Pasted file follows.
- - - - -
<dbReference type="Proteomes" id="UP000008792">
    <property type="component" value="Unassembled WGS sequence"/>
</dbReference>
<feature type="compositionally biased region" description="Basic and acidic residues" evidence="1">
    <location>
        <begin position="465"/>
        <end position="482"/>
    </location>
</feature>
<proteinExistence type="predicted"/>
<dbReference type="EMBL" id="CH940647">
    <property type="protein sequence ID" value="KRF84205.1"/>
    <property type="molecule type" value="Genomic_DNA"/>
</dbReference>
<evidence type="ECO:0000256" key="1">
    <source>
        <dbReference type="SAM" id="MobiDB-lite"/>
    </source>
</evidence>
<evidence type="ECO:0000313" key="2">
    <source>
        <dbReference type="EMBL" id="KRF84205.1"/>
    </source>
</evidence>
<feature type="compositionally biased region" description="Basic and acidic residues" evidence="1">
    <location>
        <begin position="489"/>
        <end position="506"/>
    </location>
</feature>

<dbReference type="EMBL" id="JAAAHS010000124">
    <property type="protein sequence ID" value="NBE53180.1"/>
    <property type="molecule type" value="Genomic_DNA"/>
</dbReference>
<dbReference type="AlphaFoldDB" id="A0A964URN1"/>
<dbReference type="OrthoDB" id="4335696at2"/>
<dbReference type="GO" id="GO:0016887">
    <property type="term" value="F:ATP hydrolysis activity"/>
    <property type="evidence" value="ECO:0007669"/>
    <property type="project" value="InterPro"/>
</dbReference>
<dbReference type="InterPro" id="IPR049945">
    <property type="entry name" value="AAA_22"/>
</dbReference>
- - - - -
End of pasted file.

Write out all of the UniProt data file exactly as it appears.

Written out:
<dbReference type="Proteomes" id="UP000008792">
    <property type="component" value="Unassembled WGS sequence"/>
</dbReference>
<feature type="compositionally biased region" description="Basic and acidic residues" evidence="1">
    <location>
        <begin position="465"/>
        <end position="482"/>
    </location>
</feature>
<proteinExistence type="predicted"/>
<dbReference type="EMBL" id="CH940647">
    <property type="protein sequence ID" value="KRF84205.1"/>
    <property type="molecule type" value="Genomic_DNA"/>
</dbReference>
<evidence type="ECO:0000256" key="1">
    <source>
        <dbReference type="SAM" id="MobiDB-lite"/>
    </source>
</evidence>
<evidence type="ECO:0000313" key="2">
    <source>
        <dbReference type="EMBL" id="KRF84205.1"/>
    </source>
</evidence>
<feature type="compositionally biased region" description="Basic and acidic residues" evidence="1">
    <location>
        <begin position="489"/>
        <end position="506"/>
    </location>
</feature>

<dbReference type="EMBL" id="JAAAHS010000124">
    <property type="protein sequence ID" value="NBE53180.1"/>
    <property type="molecule type" value="Genomic_DNA"/>
</dbReference>
<dbReference type="AlphaFoldDB" id="A0A964URN1"/>
<dbReference type="OrthoDB" id="4335696at2"/>
<dbReference type="GO" id="GO:0016887">
    <property type="term" value="F:ATP hydrolysis activity"/>
    <property type="evidence" value="ECO:0007669"/>
    <property type="project" value="InterPro"/>
</dbReference>
<dbReference type="InterPro" id="IPR049945">
    <property type="entry name" value="AAA_22"/>
</dbReference>